Friday, January 27, 2017

Dayton "Dirt" - January 27, 2017

The unusually warm, wet weather while not enough to bring trees and shrubs to life because of their cold requirements, it has caused a small push to the thousands of daffodils and narcissus planted around the nursery as well as some hosta in Wolf Creek Gardens to the north.

In the winter storage huts, while plants are still dormant because of the cool and sometime cold nights plus short days and low light levels, root systems in the containers are growing! In the 2006- 007 winter, temperatures were eerily warm until January 27, 2007 when 40 mph winds swept in with a cold front and dropped temperatures to -4ยบ F. Early the next spring, much damage to the plants occurred in storage by evidence of the root system. The once tender growing roots in many cases were killed by the sudden shock of extreme cold. That year was like deja vu when in 1992 temperatures were abnormally warm in February only to drop suddenly March 1st for several days again causing plant damage on the outside. While widely fluctuating temperatures in winter are a nightmare for the orchardists, gardeners, farmers and nurserymen, there is nothing that can be done about it.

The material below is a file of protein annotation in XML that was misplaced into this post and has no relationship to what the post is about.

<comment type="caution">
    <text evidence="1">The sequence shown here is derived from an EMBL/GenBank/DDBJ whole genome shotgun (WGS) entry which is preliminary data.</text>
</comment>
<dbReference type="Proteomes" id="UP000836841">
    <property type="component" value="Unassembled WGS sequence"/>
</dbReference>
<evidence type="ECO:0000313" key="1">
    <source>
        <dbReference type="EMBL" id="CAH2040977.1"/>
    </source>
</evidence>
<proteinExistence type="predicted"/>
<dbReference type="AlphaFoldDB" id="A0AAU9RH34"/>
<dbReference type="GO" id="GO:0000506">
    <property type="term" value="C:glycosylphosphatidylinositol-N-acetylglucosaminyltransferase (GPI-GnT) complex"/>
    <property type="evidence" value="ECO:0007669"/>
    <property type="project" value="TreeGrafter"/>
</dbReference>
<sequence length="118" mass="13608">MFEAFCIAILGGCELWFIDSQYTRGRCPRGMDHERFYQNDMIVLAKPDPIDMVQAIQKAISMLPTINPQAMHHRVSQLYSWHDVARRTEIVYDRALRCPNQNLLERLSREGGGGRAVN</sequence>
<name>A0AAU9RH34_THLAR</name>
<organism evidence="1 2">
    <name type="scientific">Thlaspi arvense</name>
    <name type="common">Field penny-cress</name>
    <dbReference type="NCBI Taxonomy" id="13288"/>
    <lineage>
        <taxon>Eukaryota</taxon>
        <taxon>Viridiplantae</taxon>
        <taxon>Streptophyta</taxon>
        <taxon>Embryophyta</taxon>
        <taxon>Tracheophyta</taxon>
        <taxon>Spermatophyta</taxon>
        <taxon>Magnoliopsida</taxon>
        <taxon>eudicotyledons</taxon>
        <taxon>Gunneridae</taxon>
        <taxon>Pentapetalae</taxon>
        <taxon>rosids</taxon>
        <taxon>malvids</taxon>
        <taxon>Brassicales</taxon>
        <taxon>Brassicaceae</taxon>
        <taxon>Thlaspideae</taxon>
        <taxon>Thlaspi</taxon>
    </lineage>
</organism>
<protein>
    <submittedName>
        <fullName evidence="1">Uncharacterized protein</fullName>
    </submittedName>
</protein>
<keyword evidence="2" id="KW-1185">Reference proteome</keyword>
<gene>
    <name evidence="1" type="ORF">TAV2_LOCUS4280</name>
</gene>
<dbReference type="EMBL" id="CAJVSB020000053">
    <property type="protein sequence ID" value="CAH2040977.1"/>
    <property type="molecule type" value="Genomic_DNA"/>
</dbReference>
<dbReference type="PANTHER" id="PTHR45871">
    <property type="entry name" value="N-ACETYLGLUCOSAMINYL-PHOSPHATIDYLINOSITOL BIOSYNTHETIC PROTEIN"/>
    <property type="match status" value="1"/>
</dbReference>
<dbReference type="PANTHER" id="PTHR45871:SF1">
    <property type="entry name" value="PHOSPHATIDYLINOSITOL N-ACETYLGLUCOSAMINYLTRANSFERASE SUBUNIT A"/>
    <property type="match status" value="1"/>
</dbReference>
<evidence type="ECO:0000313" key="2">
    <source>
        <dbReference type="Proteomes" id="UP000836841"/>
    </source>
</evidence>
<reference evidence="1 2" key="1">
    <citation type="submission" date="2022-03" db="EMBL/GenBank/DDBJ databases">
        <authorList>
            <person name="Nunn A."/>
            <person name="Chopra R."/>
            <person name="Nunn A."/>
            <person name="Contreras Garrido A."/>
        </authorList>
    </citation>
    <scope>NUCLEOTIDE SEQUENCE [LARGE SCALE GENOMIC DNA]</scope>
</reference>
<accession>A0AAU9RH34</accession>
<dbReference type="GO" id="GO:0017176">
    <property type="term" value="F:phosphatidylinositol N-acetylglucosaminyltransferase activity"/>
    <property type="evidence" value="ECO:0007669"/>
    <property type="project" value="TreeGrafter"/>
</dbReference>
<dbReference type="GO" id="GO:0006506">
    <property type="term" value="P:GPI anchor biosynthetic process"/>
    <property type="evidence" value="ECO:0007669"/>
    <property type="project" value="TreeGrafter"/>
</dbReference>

On another note of interest, the folks at Wolf Creek Winery about 1 mile north of the nursery have spotted a pair of Bald Eagles hanging out along the shore of the Barberton Reservoir. How strange to have such birds of prey as the eagle around when not too many years ago it was pushed to the brink of extinction by the ravage of the pesticide DDT and relentless hunting! With the passing of the Endangered Species Act by Congress in 1973 which protected the birds as well as other endangered  species, the eagle began to recover very slowly. Then too, Congress outlawed the use of DDT that same year resulting in more chicks hatching from the formerly too fragile eggs of the birds. Hopefully the eagles will thrive and multiply around the reservoir but as their numbers grow,  anyone with chickens will soon get wise as to what the birds do best - eat.


No comments: